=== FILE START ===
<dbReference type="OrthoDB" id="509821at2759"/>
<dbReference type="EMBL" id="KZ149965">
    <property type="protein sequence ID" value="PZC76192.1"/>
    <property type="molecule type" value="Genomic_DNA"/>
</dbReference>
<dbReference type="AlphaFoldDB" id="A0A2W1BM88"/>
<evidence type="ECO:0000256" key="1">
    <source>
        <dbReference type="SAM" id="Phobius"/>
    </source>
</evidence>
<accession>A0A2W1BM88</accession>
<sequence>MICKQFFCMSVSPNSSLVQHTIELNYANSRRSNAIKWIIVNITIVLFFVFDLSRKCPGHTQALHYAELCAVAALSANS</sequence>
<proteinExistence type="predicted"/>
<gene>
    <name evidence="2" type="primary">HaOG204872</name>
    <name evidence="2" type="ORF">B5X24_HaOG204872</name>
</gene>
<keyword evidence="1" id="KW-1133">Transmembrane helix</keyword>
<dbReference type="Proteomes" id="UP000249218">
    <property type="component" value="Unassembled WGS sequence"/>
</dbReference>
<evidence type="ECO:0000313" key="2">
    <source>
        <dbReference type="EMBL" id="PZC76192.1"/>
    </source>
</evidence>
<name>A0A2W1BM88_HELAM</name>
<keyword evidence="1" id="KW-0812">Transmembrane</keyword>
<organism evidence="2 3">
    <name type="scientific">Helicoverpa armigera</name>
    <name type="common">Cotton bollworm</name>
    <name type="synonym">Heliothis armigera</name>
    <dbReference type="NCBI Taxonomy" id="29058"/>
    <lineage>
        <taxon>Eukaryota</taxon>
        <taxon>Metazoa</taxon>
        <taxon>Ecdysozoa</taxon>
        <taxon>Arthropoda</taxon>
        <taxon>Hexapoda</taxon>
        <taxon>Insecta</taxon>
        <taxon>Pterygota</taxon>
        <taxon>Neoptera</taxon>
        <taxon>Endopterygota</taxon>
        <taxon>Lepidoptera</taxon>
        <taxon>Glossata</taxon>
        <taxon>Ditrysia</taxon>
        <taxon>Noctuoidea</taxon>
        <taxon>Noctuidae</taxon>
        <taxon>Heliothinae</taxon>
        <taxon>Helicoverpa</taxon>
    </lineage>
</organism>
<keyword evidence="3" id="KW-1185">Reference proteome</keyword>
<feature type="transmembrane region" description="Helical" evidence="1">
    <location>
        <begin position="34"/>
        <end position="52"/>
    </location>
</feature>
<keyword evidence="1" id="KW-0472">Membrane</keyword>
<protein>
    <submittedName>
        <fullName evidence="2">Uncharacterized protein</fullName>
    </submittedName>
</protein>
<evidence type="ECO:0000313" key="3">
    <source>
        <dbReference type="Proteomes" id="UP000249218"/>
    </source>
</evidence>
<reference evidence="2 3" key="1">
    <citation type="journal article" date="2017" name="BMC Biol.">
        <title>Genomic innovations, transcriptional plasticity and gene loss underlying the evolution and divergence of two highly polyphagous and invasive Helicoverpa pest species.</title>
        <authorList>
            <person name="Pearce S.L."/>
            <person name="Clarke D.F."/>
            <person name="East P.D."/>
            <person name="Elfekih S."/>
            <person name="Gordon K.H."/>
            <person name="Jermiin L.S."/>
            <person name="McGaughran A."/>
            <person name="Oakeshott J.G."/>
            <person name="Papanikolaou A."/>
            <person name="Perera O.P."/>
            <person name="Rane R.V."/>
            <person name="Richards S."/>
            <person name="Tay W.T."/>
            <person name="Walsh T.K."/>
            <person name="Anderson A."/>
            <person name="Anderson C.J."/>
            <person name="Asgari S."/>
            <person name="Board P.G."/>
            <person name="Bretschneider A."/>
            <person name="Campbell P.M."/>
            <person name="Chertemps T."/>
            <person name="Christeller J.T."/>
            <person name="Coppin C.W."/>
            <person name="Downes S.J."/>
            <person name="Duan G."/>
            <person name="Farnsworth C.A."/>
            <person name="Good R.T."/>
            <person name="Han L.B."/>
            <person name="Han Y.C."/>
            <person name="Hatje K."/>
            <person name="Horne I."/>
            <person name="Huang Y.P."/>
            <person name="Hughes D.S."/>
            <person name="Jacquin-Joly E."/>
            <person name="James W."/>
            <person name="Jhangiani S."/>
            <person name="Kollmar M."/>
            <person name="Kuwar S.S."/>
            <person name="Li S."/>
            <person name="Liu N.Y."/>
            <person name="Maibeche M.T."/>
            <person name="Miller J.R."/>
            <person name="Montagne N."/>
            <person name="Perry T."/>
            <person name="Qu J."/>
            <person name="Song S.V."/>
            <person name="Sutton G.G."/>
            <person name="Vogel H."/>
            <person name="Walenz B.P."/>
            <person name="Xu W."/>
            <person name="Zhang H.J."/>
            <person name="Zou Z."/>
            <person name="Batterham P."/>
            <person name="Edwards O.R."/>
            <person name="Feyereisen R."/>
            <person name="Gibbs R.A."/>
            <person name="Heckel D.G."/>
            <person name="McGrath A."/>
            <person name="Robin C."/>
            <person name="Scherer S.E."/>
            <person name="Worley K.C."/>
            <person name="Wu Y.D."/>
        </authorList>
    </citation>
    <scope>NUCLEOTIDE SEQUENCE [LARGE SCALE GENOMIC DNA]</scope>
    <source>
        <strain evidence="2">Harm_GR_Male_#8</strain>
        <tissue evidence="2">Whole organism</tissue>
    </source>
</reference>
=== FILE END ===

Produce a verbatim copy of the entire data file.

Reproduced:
<dbReference type="OrthoDB" id="509821at2759"/>
<dbReference type="EMBL" id="KZ149965">
    <property type="protein sequence ID" value="PZC76192.1"/>
    <property type="molecule type" value="Genomic_DNA"/>
</dbReference>
<dbReference type="AlphaFoldDB" id="A0A2W1BM88"/>
<evidence type="ECO:0000256" key="1">
    <source>
        <dbReference type="SAM" id="Phobius"/>
    </source>
</evidence>
<accession>A0A2W1BM88</accession>
<sequence>MICKQFFCMSVSPNSSLVQHTIELNYANSRRSNAIKWIIVNITIVLFFVFDLSRKCPGHTQALHYAELCAVAALSANS</sequence>
<proteinExistence type="predicted"/>
<gene>
    <name evidence="2" type="primary">HaOG204872</name>
    <name evidence="2" type="ORF">B5X24_HaOG204872</name>
</gene>
<keyword evidence="1" id="KW-1133">Transmembrane helix</keyword>
<dbReference type="Proteomes" id="UP000249218">
    <property type="component" value="Unassembled WGS sequence"/>
</dbReference>
<evidence type="ECO:0000313" key="2">
    <source>
        <dbReference type="EMBL" id="PZC76192.1"/>
    </source>
</evidence>
<name>A0A2W1BM88_HELAM</name>
<keyword evidence="1" id="KW-0812">Transmembrane</keyword>
<organism evidence="2 3">
    <name type="scientific">Helicoverpa armigera</name>
    <name type="common">Cotton bollworm</name>
    <name type="synonym">Heliothis armigera</name>
    <dbReference type="NCBI Taxonomy" id="29058"/>
    <lineage>
        <taxon>Eukaryota</taxon>
        <taxon>Metazoa</taxon>
        <taxon>Ecdysozoa</taxon>
        <taxon>Arthropoda</taxon>
        <taxon>Hexapoda</taxon>
        <taxon>Insecta</taxon>
        <taxon>Pterygota</taxon>
        <taxon>Neoptera</taxon>
        <taxon>Endopterygota</taxon>
        <taxon>Lepidoptera</taxon>
        <taxon>Glossata</taxon>
        <taxon>Ditrysia</taxon>
        <taxon>Noctuoidea</taxon>
        <taxon>Noctuidae</taxon>
        <taxon>Heliothinae</taxon>
        <taxon>Helicoverpa</taxon>
    </lineage>
</organism>
<keyword evidence="3" id="KW-1185">Reference proteome</keyword>
<feature type="transmembrane region" description="Helical" evidence="1">
    <location>
        <begin position="34"/>
        <end position="52"/>
    </location>
</feature>
<keyword evidence="1" id="KW-0472">Membrane</keyword>
<protein>
    <submittedName>
        <fullName evidence="2">Uncharacterized protein</fullName>
    </submittedName>
</protein>
<evidence type="ECO:0000313" key="3">
    <source>
        <dbReference type="Proteomes" id="UP000249218"/>
    </source>
</evidence>
<reference evidence="2 3" key="1">
    <citation type="journal article" date="2017" name="BMC Biol.">
        <title>Genomic innovations, transcriptional plasticity and gene loss underlying the evolution and divergence of two highly polyphagous and invasive Helicoverpa pest species.</title>
        <authorList>
            <person name="Pearce S.L."/>
            <person name="Clarke D.F."/>
            <person name="East P.D."/>
            <person name="Elfekih S."/>
            <person name="Gordon K.H."/>
            <person name="Jermiin L.S."/>
            <person name="McGaughran A."/>
            <person name="Oakeshott J.G."/>
            <person name="Papanikolaou A."/>
            <person name="Perera O.P."/>
            <person name="Rane R.V."/>
            <person name="Richards S."/>
            <person name="Tay W.T."/>
            <person name="Walsh T.K."/>
            <person name="Anderson A."/>
            <person name="Anderson C.J."/>
            <person name="Asgari S."/>
            <person name="Board P.G."/>
            <person name="Bretschneider A."/>
            <person name="Campbell P.M."/>
            <person name="Chertemps T."/>
            <person name="Christeller J.T."/>
            <person name="Coppin C.W."/>
            <person name="Downes S.J."/>
            <person name="Duan G."/>
            <person name="Farnsworth C.A."/>
            <person name="Good R.T."/>
            <person name="Han L.B."/>
            <person name="Han Y.C."/>
            <person name="Hatje K."/>
            <person name="Horne I."/>
            <person name="Huang Y.P."/>
            <person name="Hughes D.S."/>
            <person name="Jacquin-Joly E."/>
            <person name="James W."/>
            <person name="Jhangiani S."/>
            <person name="Kollmar M."/>
            <person name="Kuwar S.S."/>
            <person name="Li S."/>
            <person name="Liu N.Y."/>
            <person name="Maibeche M.T."/>
            <person name="Miller J.R."/>
            <person name="Montagne N."/>
            <person name="Perry T."/>
            <person name="Qu J."/>
            <person name="Song S.V."/>
            <person name="Sutton G.G."/>
            <person name="Vogel H."/>
            <person name="Walenz B.P."/>
            <person name="Xu W."/>
            <person name="Zhang H.J."/>
            <person name="Zou Z."/>
            <person name="Batterham P."/>
            <person name="Edwards O.R."/>
            <person name="Feyereisen R."/>
            <person name="Gibbs R.A."/>
            <person name="Heckel D.G."/>
            <person name="McGrath A."/>
            <person name="Robin C."/>
            <person name="Scherer S.E."/>
            <person name="Worley K.C."/>
            <person name="Wu Y.D."/>
        </authorList>
    </citation>
    <scope>NUCLEOTIDE SEQUENCE [LARGE SCALE GENOMIC DNA]</scope>
    <source>
        <strain evidence="2">Harm_GR_Male_#8</strain>
        <tissue evidence="2">Whole organism</tissue>
    </source>
</reference>